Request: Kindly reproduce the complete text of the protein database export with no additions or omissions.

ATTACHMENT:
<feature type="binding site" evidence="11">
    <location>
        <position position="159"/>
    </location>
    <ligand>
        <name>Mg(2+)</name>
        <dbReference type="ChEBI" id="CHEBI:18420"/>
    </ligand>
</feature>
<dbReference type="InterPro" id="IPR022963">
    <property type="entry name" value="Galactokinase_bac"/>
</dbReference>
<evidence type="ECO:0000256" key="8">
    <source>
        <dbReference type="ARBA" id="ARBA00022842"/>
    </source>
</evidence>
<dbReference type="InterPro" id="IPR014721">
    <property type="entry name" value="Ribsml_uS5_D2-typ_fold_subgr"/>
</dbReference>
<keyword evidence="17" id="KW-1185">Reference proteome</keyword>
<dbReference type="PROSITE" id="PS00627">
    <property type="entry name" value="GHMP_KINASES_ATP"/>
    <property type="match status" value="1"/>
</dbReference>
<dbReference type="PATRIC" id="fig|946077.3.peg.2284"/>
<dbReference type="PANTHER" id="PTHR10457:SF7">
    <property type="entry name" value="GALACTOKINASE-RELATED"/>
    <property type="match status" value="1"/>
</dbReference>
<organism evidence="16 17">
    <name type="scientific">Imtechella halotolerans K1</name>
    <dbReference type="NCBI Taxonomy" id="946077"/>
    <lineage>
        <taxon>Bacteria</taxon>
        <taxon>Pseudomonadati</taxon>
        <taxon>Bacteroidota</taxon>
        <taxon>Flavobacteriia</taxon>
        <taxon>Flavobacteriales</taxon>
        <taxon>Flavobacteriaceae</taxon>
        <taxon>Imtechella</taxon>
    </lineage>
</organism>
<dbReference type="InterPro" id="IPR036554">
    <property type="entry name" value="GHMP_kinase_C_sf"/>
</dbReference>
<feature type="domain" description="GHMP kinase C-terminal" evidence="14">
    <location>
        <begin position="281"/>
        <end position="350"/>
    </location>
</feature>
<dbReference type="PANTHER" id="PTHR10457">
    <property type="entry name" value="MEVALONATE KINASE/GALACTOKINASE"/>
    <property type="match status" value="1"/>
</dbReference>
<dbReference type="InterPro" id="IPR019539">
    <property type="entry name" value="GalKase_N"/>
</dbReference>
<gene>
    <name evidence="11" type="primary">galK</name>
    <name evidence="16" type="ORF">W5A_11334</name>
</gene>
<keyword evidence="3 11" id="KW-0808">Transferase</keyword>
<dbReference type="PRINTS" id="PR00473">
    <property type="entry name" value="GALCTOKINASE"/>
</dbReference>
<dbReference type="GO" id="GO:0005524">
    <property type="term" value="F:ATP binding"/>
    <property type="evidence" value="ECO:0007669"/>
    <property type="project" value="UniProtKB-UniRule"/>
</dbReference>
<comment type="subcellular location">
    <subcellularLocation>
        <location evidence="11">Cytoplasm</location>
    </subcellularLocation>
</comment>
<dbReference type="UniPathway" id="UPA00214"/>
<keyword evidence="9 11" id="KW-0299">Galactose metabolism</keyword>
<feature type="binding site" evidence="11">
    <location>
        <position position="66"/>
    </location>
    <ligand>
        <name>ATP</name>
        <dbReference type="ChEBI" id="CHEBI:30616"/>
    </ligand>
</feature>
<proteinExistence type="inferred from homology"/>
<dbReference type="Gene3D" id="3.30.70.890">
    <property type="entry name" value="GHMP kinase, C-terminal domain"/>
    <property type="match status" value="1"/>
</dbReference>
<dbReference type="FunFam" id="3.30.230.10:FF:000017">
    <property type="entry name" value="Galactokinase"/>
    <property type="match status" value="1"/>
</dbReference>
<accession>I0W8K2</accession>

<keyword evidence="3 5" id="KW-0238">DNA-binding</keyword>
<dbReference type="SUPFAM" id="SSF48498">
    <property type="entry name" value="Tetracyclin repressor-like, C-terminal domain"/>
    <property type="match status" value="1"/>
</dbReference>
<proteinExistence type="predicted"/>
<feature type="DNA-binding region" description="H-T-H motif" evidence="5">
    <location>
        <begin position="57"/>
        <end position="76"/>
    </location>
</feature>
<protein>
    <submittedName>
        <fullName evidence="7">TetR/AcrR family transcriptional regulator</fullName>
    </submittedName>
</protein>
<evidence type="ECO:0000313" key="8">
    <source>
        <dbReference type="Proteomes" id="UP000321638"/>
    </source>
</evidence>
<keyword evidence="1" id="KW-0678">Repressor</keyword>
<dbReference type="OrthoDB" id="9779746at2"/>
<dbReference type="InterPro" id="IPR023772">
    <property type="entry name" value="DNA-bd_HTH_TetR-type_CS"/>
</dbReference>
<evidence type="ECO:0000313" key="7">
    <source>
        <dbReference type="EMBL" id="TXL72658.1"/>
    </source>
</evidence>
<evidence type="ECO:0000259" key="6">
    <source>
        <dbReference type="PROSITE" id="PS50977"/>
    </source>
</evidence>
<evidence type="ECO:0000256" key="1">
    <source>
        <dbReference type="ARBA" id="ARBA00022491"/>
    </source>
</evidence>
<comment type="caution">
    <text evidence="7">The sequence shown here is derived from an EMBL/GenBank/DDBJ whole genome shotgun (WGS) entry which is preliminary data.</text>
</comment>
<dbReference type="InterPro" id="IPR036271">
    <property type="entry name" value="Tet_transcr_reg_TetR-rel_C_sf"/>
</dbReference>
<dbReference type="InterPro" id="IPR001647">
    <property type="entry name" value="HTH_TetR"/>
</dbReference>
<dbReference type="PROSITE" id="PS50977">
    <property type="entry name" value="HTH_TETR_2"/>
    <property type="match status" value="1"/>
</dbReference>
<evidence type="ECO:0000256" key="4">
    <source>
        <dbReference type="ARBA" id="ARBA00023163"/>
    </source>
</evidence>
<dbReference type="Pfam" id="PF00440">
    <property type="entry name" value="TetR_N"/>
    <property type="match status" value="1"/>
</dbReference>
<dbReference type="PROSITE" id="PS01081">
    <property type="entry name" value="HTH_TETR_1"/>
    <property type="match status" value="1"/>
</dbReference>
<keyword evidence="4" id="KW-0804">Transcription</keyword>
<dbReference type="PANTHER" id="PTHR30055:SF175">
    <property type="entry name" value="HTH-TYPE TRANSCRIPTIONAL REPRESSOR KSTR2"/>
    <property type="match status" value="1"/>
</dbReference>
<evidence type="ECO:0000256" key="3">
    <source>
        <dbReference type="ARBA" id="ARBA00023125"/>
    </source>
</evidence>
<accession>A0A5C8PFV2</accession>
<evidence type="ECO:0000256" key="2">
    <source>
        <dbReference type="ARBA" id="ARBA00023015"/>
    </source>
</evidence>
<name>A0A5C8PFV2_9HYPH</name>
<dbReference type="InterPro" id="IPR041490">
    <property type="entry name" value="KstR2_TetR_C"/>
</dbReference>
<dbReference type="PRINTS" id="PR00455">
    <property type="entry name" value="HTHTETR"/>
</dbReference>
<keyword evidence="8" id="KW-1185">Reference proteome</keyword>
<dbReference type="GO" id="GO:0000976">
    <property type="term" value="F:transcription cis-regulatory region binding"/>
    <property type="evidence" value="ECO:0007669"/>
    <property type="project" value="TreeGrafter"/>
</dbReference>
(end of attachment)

<feature type="binding site" evidence="11">
    <location>
        <position position="159"/>
    </location>
    <ligand>
        <name>Mg(2+)</name>
        <dbReference type="ChEBI" id="CHEBI:18420"/>
    </ligand>
</feature>
<dbReference type="InterPro" id="IPR022963">
    <property type="entry name" value="Galactokinase_bac"/>
</dbReference>
<evidence type="ECO:0000256" key="8">
    <source>
        <dbReference type="ARBA" id="ARBA00022842"/>
    </source>
</evidence>
<dbReference type="InterPro" id="IPR014721">
    <property type="entry name" value="Ribsml_uS5_D2-typ_fold_subgr"/>
</dbReference>
<keyword evidence="17" id="KW-1185">Reference proteome</keyword>
<dbReference type="PROSITE" id="PS00627">
    <property type="entry name" value="GHMP_KINASES_ATP"/>
    <property type="match status" value="1"/>
</dbReference>
<dbReference type="PATRIC" id="fig|946077.3.peg.2284"/>
<dbReference type="PANTHER" id="PTHR10457:SF7">
    <property type="entry name" value="GALACTOKINASE-RELATED"/>
    <property type="match status" value="1"/>
</dbReference>
<organism evidence="16 17">
    <name type="scientific">Imtechella halotolerans K1</name>
    <dbReference type="NCBI Taxonomy" id="946077"/>
    <lineage>
        <taxon>Bacteria</taxon>
        <taxon>Pseudomonadati</taxon>
        <taxon>Bacteroidota</taxon>
        <taxon>Flavobacteriia</taxon>
        <taxon>Flavobacteriales</taxon>
        <taxon>Flavobacteriaceae</taxon>
        <taxon>Imtechella</taxon>
    </lineage>
</organism>
<dbReference type="InterPro" id="IPR036554">
    <property type="entry name" value="GHMP_kinase_C_sf"/>
</dbReference>
<feature type="domain" description="GHMP kinase C-terminal" evidence="14">
    <location>
        <begin position="281"/>
        <end position="350"/>
    </location>
</feature>
<dbReference type="PANTHER" id="PTHR10457">
    <property type="entry name" value="MEVALONATE KINASE/GALACTOKINASE"/>
    <property type="match status" value="1"/>
</dbReference>
<dbReference type="InterPro" id="IPR019539">
    <property type="entry name" value="GalKase_N"/>
</dbReference>
<gene>
    <name evidence="11" type="primary">galK</name>
    <name evidence="16" type="ORF">W5A_11334</name>
</gene>
<keyword evidence="3 11" id="KW-0808">Transferase</keyword>
<dbReference type="PRINTS" id="PR00473">
    <property type="entry name" value="GALCTOKINASE"/>
</dbReference>
<dbReference type="GO" id="GO:0005524">
    <property type="term" value="F:ATP binding"/>
    <property type="evidence" value="ECO:0007669"/>
    <property type="project" value="UniProtKB-UniRule"/>
</dbReference>
<comment type="subcellular location">
    <subcellularLocation>
        <location evidence="11">Cytoplasm</location>
    </subcellularLocation>
</comment>
<dbReference type="UniPathway" id="UPA00214"/>
<keyword evidence="9 11" id="KW-0299">Galactose metabolism</keyword>
<feature type="binding site" evidence="11">
    <location>
        <position position="66"/>
    </location>
    <ligand>
        <name>ATP</name>
        <dbReference type="ChEBI" id="CHEBI:30616"/>
    </ligand>
</feature>
<proteinExistence type="inferred from homology"/>
<dbReference type="Gene3D" id="3.30.70.890">
    <property type="entry name" value="GHMP kinase, C-terminal domain"/>
    <property type="match status" value="1"/>
</dbReference>
<dbReference type="FunFam" id="3.30.230.10:FF:000017">
    <property type="entry name" value="Galactokinase"/>
    <property type="match status" value="1"/>
</dbReference>
<accession>I0W8K2</accession>

<keyword evidence="3 5" id="KW-0238">DNA-binding</keyword>
<dbReference type="SUPFAM" id="SSF48498">
    <property type="entry name" value="Tetracyclin repressor-like, C-terminal domain"/>
    <property type="match status" value="1"/>
</dbReference>
<proteinExistence type="predicted"/>
<feature type="DNA-binding region" description="H-T-H motif" evidence="5">
    <location>
        <begin position="57"/>
        <end position="76"/>
    </location>
</feature>
<protein>
    <submittedName>
        <fullName evidence="7">TetR/AcrR family transcriptional regulator</fullName>
    </submittedName>
</protein>
<evidence type="ECO:0000313" key="8">
    <source>
        <dbReference type="Proteomes" id="UP000321638"/>
    </source>
</evidence>
<keyword evidence="1" id="KW-0678">Repressor</keyword>
<dbReference type="OrthoDB" id="9779746at2"/>
<dbReference type="InterPro" id="IPR023772">
    <property type="entry name" value="DNA-bd_HTH_TetR-type_CS"/>
</dbReference>
<evidence type="ECO:0000313" key="7">
    <source>
        <dbReference type="EMBL" id="TXL72658.1"/>
    </source>
</evidence>
<evidence type="ECO:0000259" key="6">
    <source>
        <dbReference type="PROSITE" id="PS50977"/>
    </source>
</evidence>
<evidence type="ECO:0000256" key="1">
    <source>
        <dbReference type="ARBA" id="ARBA00022491"/>
    </source>
</evidence>
<comment type="caution">
    <text evidence="7">The sequence shown here is derived from an EMBL/GenBank/DDBJ whole genome shotgun (WGS) entry which is preliminary data.</text>
</comment>
<dbReference type="InterPro" id="IPR036271">
    <property type="entry name" value="Tet_transcr_reg_TetR-rel_C_sf"/>
</dbReference>
<dbReference type="InterPro" id="IPR001647">
    <property type="entry name" value="HTH_TetR"/>
</dbReference>
<dbReference type="PROSITE" id="PS50977">
    <property type="entry name" value="HTH_TETR_2"/>
    <property type="match status" value="1"/>
</dbReference>
<evidence type="ECO:0000256" key="4">
    <source>
        <dbReference type="ARBA" id="ARBA00023163"/>
    </source>
</evidence>
<dbReference type="Pfam" id="PF00440">
    <property type="entry name" value="TetR_N"/>
    <property type="match status" value="1"/>
</dbReference>
<dbReference type="PROSITE" id="PS01081">
    <property type="entry name" value="HTH_TETR_1"/>
    <property type="match status" value="1"/>
</dbReference>
<keyword evidence="4" id="KW-0804">Transcription</keyword>
<dbReference type="PANTHER" id="PTHR30055:SF175">
    <property type="entry name" value="HTH-TYPE TRANSCRIPTIONAL REPRESSOR KSTR2"/>
    <property type="match status" value="1"/>
</dbReference>
<evidence type="ECO:0000256" key="3">
    <source>
        <dbReference type="ARBA" id="ARBA00023125"/>
    </source>
</evidence>
<accession>A0A5C8PFV2</accession>
<evidence type="ECO:0000256" key="2">
    <source>
        <dbReference type="ARBA" id="ARBA00023015"/>
    </source>
</evidence>
<name>A0A5C8PFV2_9HYPH</name>
<dbReference type="InterPro" id="IPR041490">
    <property type="entry name" value="KstR2_TetR_C"/>
</dbReference>
<dbReference type="PRINTS" id="PR00455">
    <property type="entry name" value="HTHTETR"/>
</dbReference>
<keyword evidence="8" id="KW-1185">Reference proteome</keyword>
<dbReference type="GO" id="GO:0000976">
    <property type="term" value="F:transcription cis-regulatory region binding"/>
    <property type="evidence" value="ECO:0007669"/>
    <property type="project" value="TreeGrafter"/>
</dbReference>